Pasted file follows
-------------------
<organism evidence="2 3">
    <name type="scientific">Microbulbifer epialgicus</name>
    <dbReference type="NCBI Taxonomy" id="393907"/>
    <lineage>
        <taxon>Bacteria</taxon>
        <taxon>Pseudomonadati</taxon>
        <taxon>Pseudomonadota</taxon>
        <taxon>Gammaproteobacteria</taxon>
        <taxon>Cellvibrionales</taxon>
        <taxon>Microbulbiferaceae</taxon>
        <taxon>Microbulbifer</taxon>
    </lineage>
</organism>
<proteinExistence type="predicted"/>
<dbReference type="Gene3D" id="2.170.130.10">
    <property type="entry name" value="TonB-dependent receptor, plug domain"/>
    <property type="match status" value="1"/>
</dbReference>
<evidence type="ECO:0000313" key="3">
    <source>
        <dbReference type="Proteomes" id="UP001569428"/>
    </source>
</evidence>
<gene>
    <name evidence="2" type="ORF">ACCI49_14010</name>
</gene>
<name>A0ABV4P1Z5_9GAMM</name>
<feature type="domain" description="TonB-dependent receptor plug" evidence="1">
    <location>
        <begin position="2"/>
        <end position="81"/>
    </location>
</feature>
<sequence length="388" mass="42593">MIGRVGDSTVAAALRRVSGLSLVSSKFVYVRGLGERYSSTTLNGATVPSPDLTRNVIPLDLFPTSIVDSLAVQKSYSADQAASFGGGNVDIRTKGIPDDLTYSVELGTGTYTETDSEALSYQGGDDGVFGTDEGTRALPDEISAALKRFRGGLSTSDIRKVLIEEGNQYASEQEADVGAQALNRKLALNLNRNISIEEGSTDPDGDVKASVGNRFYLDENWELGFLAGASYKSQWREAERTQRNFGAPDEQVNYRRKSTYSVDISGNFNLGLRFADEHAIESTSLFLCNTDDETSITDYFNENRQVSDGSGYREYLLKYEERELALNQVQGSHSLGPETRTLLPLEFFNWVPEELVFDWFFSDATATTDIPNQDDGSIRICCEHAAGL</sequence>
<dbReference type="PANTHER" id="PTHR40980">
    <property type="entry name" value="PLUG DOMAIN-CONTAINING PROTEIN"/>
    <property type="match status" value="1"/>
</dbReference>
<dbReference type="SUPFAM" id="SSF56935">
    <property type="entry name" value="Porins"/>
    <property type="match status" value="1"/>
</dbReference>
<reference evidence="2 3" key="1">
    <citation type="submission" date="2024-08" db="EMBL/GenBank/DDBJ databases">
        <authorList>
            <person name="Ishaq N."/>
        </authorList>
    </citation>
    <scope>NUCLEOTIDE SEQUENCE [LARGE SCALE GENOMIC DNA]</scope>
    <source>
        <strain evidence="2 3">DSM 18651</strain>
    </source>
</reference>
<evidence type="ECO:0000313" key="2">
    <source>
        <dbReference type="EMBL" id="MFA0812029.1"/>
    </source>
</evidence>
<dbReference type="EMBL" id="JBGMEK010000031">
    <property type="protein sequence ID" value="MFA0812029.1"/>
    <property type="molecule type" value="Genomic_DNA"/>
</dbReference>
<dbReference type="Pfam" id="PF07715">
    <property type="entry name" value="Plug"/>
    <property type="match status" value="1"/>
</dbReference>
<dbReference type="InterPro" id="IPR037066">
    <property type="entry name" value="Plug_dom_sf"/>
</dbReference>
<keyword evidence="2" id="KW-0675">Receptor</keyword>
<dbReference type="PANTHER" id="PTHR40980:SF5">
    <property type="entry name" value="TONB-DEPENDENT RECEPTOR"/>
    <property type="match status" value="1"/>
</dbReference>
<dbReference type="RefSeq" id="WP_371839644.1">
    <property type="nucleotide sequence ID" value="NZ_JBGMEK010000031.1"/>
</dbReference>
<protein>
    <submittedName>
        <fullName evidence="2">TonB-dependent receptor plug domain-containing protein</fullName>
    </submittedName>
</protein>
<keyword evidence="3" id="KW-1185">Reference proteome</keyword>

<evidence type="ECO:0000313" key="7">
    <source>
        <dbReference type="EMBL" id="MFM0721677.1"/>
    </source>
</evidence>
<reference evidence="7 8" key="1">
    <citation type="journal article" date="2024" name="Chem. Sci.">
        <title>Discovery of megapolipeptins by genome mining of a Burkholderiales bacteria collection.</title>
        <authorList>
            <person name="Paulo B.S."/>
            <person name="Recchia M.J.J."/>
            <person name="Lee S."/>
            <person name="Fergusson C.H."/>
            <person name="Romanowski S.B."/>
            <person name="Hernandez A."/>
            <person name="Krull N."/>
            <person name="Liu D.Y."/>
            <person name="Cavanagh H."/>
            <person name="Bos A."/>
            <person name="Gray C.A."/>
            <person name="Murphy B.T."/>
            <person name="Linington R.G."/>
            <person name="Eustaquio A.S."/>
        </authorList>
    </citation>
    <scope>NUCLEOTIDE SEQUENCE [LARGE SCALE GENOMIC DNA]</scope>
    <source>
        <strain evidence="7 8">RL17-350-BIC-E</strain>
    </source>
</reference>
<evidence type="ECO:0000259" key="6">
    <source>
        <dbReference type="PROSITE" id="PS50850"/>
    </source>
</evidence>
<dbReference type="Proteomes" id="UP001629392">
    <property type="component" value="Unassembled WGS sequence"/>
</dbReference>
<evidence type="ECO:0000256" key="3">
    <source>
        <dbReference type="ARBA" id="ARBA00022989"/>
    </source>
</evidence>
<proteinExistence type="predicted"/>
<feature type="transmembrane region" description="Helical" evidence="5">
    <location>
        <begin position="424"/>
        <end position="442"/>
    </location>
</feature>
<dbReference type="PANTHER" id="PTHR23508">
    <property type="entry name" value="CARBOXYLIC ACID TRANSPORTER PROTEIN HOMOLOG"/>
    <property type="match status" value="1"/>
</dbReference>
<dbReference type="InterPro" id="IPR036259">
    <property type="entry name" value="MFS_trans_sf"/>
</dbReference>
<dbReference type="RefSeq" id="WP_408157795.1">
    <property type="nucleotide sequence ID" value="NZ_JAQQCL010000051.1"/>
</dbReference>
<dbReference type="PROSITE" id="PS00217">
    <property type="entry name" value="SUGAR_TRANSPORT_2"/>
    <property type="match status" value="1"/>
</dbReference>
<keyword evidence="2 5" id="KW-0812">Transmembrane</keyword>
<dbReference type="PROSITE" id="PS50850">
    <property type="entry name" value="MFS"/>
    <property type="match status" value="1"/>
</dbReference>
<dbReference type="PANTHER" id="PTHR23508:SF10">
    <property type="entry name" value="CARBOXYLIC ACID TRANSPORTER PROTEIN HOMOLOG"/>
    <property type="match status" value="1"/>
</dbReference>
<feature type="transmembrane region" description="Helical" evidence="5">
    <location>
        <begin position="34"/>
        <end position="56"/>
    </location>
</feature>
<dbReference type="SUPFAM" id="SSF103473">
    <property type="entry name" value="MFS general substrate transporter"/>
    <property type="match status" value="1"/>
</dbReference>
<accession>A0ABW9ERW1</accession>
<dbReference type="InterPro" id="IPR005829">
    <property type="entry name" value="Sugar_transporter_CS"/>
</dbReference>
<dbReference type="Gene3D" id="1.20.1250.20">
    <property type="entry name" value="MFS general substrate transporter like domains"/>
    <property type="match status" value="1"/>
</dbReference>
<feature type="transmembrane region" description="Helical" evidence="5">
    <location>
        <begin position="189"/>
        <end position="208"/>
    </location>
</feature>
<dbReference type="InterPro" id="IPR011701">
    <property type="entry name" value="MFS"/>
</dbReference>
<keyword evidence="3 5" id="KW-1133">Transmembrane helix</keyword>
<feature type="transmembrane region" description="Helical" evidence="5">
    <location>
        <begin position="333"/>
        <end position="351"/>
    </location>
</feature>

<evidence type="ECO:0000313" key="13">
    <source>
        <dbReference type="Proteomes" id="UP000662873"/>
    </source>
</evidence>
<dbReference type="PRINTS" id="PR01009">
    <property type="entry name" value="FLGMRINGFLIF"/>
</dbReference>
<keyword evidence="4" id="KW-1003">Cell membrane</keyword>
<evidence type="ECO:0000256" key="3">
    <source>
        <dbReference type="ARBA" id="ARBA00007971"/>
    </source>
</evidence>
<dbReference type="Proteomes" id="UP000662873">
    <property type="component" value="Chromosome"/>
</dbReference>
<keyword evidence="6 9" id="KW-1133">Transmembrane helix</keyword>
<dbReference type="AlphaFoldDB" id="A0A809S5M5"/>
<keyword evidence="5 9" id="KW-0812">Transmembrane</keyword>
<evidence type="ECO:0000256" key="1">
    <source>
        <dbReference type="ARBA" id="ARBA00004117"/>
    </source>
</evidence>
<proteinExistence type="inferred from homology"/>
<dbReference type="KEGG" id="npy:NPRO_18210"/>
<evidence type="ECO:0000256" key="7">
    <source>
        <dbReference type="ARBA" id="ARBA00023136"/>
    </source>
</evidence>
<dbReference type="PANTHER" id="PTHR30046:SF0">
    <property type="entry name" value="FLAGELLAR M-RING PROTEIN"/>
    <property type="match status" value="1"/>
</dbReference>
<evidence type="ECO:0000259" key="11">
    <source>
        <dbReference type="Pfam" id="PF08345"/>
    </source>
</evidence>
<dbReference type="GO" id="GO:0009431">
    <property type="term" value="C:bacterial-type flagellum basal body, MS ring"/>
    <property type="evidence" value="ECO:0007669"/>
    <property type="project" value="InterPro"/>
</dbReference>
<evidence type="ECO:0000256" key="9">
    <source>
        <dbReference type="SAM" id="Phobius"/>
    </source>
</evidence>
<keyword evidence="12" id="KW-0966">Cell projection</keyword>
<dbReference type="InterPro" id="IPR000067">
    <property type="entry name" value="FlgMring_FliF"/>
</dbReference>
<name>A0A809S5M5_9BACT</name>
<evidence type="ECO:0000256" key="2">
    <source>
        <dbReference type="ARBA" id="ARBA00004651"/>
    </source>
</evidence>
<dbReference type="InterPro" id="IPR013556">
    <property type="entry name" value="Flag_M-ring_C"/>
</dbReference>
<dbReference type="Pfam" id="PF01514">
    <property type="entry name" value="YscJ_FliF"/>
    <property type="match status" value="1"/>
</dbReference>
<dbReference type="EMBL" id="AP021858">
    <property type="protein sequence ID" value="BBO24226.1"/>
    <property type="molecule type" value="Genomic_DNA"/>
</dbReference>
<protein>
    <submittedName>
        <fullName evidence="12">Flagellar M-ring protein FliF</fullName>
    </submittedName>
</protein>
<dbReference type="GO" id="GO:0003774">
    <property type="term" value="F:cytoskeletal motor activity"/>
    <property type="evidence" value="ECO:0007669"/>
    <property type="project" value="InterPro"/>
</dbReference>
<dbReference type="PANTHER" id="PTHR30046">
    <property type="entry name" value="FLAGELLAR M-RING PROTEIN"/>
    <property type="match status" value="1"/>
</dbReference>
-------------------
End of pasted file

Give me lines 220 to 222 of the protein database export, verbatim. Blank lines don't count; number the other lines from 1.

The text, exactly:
        <dbReference type="ARBA" id="ARBA00023136"/>
    </source>
</evidence>